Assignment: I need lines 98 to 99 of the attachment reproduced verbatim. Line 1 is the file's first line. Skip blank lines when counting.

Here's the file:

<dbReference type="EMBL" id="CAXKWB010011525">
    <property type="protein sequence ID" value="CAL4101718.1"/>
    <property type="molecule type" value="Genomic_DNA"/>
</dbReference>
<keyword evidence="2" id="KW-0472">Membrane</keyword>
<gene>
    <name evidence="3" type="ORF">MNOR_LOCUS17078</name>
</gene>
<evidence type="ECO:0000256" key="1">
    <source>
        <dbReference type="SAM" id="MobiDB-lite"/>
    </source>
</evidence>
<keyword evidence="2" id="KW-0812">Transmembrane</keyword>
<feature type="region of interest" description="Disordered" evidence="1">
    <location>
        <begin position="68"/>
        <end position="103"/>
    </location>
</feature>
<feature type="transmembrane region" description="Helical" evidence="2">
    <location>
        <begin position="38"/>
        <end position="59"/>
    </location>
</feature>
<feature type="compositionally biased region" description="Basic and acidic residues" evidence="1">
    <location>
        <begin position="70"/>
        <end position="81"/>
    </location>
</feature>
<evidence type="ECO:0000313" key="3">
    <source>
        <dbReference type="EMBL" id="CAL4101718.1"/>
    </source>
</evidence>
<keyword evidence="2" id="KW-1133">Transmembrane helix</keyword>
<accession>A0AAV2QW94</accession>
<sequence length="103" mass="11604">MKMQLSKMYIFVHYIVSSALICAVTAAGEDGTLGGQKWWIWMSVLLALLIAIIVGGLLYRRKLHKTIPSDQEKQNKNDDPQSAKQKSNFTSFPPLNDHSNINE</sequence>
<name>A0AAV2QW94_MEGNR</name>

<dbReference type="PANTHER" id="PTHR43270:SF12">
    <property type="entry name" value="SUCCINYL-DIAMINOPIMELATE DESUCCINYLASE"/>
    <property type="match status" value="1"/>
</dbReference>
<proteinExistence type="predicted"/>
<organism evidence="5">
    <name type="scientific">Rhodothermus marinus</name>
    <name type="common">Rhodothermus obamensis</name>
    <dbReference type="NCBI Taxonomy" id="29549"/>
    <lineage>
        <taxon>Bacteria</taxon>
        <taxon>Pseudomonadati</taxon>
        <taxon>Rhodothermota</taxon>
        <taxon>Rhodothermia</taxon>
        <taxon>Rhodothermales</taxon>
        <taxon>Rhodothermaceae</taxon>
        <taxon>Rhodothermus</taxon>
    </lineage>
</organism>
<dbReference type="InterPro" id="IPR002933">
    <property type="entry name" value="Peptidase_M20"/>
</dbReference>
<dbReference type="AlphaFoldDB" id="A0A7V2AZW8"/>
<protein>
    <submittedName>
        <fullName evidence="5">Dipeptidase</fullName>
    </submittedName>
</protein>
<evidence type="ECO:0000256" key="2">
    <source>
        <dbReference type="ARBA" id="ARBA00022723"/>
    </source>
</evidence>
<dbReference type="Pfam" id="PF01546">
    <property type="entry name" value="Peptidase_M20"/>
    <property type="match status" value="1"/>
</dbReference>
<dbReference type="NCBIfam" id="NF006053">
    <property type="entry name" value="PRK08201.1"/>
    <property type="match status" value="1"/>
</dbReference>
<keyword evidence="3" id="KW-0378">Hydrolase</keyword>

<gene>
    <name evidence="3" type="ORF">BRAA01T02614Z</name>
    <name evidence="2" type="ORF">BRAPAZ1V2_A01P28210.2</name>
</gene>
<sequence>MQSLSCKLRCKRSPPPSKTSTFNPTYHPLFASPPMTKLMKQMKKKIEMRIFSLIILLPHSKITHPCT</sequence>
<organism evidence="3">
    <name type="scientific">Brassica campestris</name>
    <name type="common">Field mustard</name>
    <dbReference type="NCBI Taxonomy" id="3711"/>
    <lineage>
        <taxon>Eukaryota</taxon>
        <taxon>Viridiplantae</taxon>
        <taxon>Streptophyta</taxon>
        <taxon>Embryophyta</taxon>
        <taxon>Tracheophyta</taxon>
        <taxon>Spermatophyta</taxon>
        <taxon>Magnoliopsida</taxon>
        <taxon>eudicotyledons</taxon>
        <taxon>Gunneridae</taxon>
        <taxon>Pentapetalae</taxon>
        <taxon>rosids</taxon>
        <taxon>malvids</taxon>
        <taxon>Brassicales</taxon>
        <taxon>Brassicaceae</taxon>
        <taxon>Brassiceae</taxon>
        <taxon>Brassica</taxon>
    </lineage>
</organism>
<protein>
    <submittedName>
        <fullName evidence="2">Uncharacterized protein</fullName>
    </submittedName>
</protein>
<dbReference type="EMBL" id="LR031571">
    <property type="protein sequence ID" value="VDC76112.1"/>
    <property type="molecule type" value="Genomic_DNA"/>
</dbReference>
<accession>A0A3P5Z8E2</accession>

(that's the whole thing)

        <taxon>Tracheophyta</taxon>
        <taxon>Spermatophyta</taxon>